MRI and CT scans of infants exposed to the Zika virus in the womb revealed a range of brain abnormalities, reported authors of a recent study published in JAMA Network Open. The findings place neuroimaging as an important step in evaluating such patients.
“Our multicenter study found that 4D flow MRI provided a promising way of measuring blood flow in the superior and inferior caval veins and right heart, which may provide further insight into physiologic and pathologic blood flow patterns in individuals with COPD and emphysema,” wrote researchers in a July 24 Radiology study.
New research published July 23 in JAMA reported neurological differences in several areas of the brain, including white matter volume, among U.S. government personnel involved in a 2016 auditory attack in Cuba compared to healthy controls.
“The differences that we observed indicate the strong possibility that there are sex differences in the structural and functional connections in the brain, which may contribute to women’s increased risk for Alzheimer’s,” said Sepideh Shokouhi, at the Alzheimer’s Association International Conference in Los Angeles.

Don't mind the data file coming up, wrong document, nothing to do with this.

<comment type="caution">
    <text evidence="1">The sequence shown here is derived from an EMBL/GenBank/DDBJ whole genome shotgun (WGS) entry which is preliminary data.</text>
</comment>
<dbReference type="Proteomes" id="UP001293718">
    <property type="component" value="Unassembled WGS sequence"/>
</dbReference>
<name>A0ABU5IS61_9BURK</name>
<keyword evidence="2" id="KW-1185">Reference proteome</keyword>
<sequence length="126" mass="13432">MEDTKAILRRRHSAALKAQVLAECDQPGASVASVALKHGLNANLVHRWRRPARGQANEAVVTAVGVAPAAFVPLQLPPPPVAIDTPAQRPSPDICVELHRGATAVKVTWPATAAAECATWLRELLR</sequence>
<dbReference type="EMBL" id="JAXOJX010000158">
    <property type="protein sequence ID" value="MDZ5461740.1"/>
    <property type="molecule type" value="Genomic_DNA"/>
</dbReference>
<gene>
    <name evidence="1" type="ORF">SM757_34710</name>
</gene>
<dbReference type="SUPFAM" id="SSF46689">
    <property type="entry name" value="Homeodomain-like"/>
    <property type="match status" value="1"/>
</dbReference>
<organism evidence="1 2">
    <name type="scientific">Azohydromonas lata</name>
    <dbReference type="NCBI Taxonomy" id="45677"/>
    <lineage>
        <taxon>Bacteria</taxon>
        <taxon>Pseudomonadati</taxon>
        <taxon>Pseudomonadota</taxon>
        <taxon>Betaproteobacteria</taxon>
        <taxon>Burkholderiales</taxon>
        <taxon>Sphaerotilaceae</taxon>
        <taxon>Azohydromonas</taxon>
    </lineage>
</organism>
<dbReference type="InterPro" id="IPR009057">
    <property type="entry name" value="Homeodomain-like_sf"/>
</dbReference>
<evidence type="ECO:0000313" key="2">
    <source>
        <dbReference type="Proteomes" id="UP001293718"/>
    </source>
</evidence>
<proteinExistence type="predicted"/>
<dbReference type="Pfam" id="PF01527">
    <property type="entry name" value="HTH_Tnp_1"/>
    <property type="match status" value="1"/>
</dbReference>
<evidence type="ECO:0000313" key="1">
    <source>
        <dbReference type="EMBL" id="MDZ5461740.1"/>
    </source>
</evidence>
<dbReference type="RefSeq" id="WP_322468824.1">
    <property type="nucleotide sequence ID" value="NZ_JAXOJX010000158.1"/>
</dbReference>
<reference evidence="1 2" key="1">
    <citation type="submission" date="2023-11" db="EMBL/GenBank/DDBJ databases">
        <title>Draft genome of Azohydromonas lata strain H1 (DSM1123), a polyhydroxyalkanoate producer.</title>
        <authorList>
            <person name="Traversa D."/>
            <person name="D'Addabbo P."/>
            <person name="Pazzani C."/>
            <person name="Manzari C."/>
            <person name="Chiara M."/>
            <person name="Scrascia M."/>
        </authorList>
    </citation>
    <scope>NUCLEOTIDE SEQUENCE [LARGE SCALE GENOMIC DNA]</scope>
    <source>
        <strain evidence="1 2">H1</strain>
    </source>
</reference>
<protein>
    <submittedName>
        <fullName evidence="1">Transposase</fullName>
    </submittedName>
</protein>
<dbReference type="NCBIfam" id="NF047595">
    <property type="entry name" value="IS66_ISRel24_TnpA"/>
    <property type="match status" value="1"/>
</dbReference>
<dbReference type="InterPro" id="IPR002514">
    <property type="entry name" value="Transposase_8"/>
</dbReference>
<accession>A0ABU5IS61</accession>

Gadolinium-based contrast agents (GBCAs) are central to MRI exams, providing critical information unavailable with other modalities. However, some patients experience acute adverse reactions, and investigators of a recent study published in Radiology set out to get a clearer picture of these events.
Can a virtual world instill the same level of knowledge in radiology students as a traditional face-to-face classroom approach? Researchers of a new study published in the American Journal of Roentgenology think so.
Contrast-enhanced spectral mammography (CESM) can be a helpful method to screen for postoperative breast cancer when paired with traditional mammography, according to research published July 6 in Clinical Radiology.
A new ultrasound method called passive cavitation imaging (PCI) can create an image estimating the amount of a drug that has crossed the blood-brain barrier (BBB), according to new research conducted at Washington University in St. Louis.
Dynamic contrast-enhanced (DCE) MRI can help measure the permeability of the blood-brain barrier (BBB) in areas of the brain associated with migraines, potentially providing insight into the debilitating headaches and other neurovascular disorders.
“Medical M.R.I.s can do great characterization of samples, but not at this small scale," said A. Duke Shereen, director of the MRI Core Facility at the Advanced Science Research Center in New York, to the New York Times.